“Farming is fascinating. The only thing is that it requires continuous hard-work and devotion without any distraction” says Mr. Barun Singh, a government bank manager-turned-farmer. Mr. Barun Singh maintains a vermi-composting unit in a portion of his 10 acre land. A dairy unit is attached to the composting unit so that the cattle dung can be easily utilized for the process without much labour involvement. Waste materials like dried leaves, rotten vegetables, fruits etc is spread on a polythene sheet placed on the ground and then covered with cattle dung. Tanks are made of bricks and cement with small holes to facilitate easy movement of earthworms from one tank to another and effective collection of vermi-wash. Net profit: “The farmer made a net profit of Rs. 12 lakh from his composting unit alone which included sales of above Rs. 25 lakh in the States of Bihar and Jharkhand together with supplies to the government in 2012 and in the current year, he expects a net profit of Rs. 15 lakh since the demand for organic inputs in Bihar is quite high,” says Mr. Aditya, Assistant Professor-cum-Junior Scientist, Department of Extension Education, Bihar Agricultural University, Sabour, Bihar, who is working on an action research to catalyze rural leadership for better dissemination of information. In addition to this Mr. Barun has maintained a two-acre farm exclusively for the cultivation of tissue culture banana through high density planting (HDP) technique. “Two months old plants are growing even better than the normal banana cultivars planted at the same time in other plots,” says Mr. Barun. High Density Planting (HDP), an advance technique, is an effective method used to improve the fruit productivity. Through HDP 4,000 to 5,000 plants can be planted in a hectare and the yield improves radically. HDP technique: According to Mr. Aditya, this technique is more useful for perennial crops because it allows efficient use of land and resources, realizing higher yield and net profit, easy canopy management suited for farm mechanization, and cultural practices, efficient spray and weed control, improvement in fruit quality easy and good harvest. In India, HDP technology has been successfully used in banana, pineapple, papaya and mango, guava and citrus where the yield has increased two to three times. The combination of dairying with over 30 high yielding cows of Sahiwal, Jersy and Holstein- Friesian breed along with 28 calves, goatery with Jamapari breed of goats brought from Rajasthan, fishery in 0.75 acres of land with mix-carp variety of fish and short-duration tissue culture banana plant, maize and vegetable crops like bottle gourd, potato, ladys finger are grown in his farm. Sale of milk: From dairying alone, he is able to sale over 180 litres of milk each day fetching over Rs. 1.70 lakhs per month. The carp fish has great demand in the local market and the state capital. The demand often exceeds the supply. It is a good source to meet current expenses incurred day to day on his farm. The best part is that the crops are grown completely by organic means with no use of chemical fertilizers. Marketing: The vegetables produced from the farm are packed and sent to different parts of the state as well as the local market. Along with it, he owns a mustard processing plant to extract oil and use mustard bran as a nutritious concentrate feed for cattle,” says Mr. Aditya. “More than 80 per cent of Indian farmers have small farm holdings. The success of an agricultural research programme or project must be on increasing productivity and income to the small famer,” he adds. Mr. Barun was conferred the best Innovative Farmer Award by the university last year for his sustained efforts and leadership qualities in guiding other farmers in the region. Rural leaders: “My dream is to intensify my current activities in the coming years to give it a shape of an agro-industry and also form a club of rural-leaders who would be trained by the University for working in the area of farming they desire,” says Mr. Barun. For visits and more information, readers can contact: Mr. Barun P. Singh, Gram: Patwaha, Block: Kehra, Dist, Saharsa, Bihar, Mobile :08809419388 and Mr. Aditya, Assistant Professor-cum-Junior Scientist, Department of Extension Education, Bihar Agricultural University, Sabour, Bihar. Email: firstname.lastname@example.org Mobile: 9798649444.
This Man Travels 20 Kms Every Day Just To Make Education More Interesting For His Students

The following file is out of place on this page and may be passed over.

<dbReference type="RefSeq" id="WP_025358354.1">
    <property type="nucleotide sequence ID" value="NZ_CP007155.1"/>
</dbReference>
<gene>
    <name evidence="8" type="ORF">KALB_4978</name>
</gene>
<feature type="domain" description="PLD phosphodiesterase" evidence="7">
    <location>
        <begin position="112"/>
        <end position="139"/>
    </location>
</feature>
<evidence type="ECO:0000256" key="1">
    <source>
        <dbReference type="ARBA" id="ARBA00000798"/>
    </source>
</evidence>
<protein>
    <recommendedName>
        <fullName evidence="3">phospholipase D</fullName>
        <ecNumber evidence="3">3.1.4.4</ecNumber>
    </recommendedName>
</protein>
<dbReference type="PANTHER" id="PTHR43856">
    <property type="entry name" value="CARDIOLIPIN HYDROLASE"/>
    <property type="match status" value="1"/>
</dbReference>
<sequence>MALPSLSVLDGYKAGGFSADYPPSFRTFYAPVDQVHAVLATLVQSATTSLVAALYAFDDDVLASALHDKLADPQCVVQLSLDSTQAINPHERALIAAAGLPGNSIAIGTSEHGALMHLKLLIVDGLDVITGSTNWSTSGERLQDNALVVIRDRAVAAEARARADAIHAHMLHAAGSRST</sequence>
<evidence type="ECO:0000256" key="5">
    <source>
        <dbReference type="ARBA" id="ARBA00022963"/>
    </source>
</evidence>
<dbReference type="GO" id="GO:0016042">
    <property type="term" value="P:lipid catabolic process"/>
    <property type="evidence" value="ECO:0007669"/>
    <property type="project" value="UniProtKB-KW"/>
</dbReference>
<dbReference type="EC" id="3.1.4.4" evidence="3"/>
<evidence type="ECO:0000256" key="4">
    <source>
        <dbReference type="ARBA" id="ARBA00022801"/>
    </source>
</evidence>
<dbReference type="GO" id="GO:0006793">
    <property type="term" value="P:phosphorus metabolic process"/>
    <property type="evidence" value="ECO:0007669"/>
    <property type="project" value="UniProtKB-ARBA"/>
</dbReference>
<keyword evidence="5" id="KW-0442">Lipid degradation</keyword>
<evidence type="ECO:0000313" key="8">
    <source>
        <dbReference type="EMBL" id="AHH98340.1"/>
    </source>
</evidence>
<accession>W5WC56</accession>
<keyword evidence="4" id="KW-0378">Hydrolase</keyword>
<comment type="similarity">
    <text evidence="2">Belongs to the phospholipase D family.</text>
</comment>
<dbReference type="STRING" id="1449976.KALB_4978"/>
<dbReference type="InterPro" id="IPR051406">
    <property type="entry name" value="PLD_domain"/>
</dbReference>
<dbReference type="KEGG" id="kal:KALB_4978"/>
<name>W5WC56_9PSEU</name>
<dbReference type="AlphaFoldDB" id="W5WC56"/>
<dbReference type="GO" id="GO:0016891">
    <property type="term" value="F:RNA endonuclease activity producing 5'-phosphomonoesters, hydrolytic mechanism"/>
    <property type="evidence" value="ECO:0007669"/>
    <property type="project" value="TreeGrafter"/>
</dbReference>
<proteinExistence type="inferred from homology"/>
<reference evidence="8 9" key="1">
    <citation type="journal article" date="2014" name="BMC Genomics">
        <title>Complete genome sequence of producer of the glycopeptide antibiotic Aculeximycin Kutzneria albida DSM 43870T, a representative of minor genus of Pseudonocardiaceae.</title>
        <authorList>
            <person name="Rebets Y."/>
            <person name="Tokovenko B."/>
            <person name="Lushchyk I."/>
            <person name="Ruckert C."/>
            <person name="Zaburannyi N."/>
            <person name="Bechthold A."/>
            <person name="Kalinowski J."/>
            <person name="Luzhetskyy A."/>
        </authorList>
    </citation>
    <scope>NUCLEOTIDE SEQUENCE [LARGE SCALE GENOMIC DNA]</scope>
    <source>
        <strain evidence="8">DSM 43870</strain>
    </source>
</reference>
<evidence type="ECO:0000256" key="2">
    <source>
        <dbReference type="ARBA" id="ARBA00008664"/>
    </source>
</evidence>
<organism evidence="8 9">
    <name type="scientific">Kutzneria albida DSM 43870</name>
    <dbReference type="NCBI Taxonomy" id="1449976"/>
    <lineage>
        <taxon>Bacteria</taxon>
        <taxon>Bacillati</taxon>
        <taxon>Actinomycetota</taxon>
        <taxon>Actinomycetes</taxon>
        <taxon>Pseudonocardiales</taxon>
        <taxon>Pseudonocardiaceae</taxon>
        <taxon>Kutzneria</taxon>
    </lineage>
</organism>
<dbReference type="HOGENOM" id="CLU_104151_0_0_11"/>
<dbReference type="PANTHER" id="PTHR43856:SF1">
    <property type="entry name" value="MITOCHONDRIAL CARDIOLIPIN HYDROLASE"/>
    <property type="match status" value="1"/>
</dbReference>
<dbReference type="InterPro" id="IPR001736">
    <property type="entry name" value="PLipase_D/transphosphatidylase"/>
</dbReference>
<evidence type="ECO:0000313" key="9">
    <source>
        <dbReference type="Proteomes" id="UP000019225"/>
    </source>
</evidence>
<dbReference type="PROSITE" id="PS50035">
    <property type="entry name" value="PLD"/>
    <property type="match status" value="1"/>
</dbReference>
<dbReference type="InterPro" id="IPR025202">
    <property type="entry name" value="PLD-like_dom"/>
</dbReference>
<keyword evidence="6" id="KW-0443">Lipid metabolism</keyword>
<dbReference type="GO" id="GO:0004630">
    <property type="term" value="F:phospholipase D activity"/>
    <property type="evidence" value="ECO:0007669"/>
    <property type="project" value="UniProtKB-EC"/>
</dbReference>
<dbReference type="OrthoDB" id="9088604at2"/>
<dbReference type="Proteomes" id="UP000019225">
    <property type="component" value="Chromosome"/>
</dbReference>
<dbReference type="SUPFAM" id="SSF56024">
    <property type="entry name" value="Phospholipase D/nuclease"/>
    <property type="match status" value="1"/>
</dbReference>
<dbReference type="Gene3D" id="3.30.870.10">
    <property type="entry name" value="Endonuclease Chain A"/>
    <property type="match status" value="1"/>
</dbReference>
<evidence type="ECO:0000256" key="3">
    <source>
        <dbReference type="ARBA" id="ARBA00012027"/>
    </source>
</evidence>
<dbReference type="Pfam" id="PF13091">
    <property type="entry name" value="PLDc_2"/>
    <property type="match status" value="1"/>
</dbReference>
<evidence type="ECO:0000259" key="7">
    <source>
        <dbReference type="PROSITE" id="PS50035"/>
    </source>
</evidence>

Overcoming all obstacles to bring a change in the lives of others not only requires the zeal to do so but also the determination of not giving up mid-way. Kamlesh Zapadiya exemplifies this statement truly. A man living on a farm with almost no access to electricity has managed to build a website for students to engage them into studies in a fun-filled way. Read more to know how. “Education is the biggest gift one can give to the country,” believes Kamlesh Zapadiya, a primary school teacher who travels 20 kms everyday from his village to a cybercafé in a nearby town to make education more interesting for his students. Hailing from Rajkot, Gujarat, this 35-year old man was very unhappy with the way he saw children studying. He always believed that studies should be fun and students should understand and enjoy what they learn. After much thinking he came up with an idea to convert the entire syllabus from classes 1 to 10 into a quiz format. “It is like Kaun banega Crorepati,” Zapadiya says. He, along with his friends, has developed a website called Edusafar where they upload the entire syllabus. The format has also been recognized by Indian Institute of Management – Ahmedabad. The syllabus can also be downloaded free of cost from the website. “The quiz format module and the syllabus are ready to be used. They just need a final proofreading and we are waiting for that to officially launch the books,” Zapadiya says. Edusafar was started by Zapadiya and his friends after reading and researching many articles on educational aids, tutorials and tools. “While I was researching, I learnt a lot of interesting things and I wanted to share them with the public. Hence, Edusafar has all the study materials and information that one needs related to primary and secondary education,” says Zapadiya. “The idea is to make education simpler and easy to understand. Being a teacher, I understand the troubles faced by students and this site is expected to act as a tool for simpler learning alternatives,” says Zapadiya. The website is managed by a team of 6 members who are all teachers in various schools of Gujarat. The Challenges: “The biggest challenge is electricity. I live in a wadi (orchard) to take care of the farm with my family so whenever I have to do something I have to travel very far to get the laptop and phone connected,” Zapadiya says. Another challenge is communicating with the other members. As there are very limited modes of communication in the village, it is very hard to get everyone available at the same time. The future: Zapadiya plans to develop an app for those who are preparing for competitive exams. The app will have various general knowledge and current affairs questions from which a user can learn with just a click. “There are no such apps or books in Gujarati. For those who don’t understand English and still want to crack these exams, this app could come in handy,” he says. “The idea was to make students interested in the subject rather than forcing them to cram the letters in the book. I think this will really help the current education system which is theory- and book-based,” Zapadiya says. Zapadia was among 100 teachers who were felicitated by the Gujarat Innovative Education Council and the Gujarat Council of Educational Research and Training, for their innovative ideas in education. It is people like Zapadiya who inspire each one of us to take a stand and bring a change no matter how tough the situation is. In spite of the biggest obstacle of lack of electricity, Zapadiya has managed to produce something that could change the lives of thousands of people.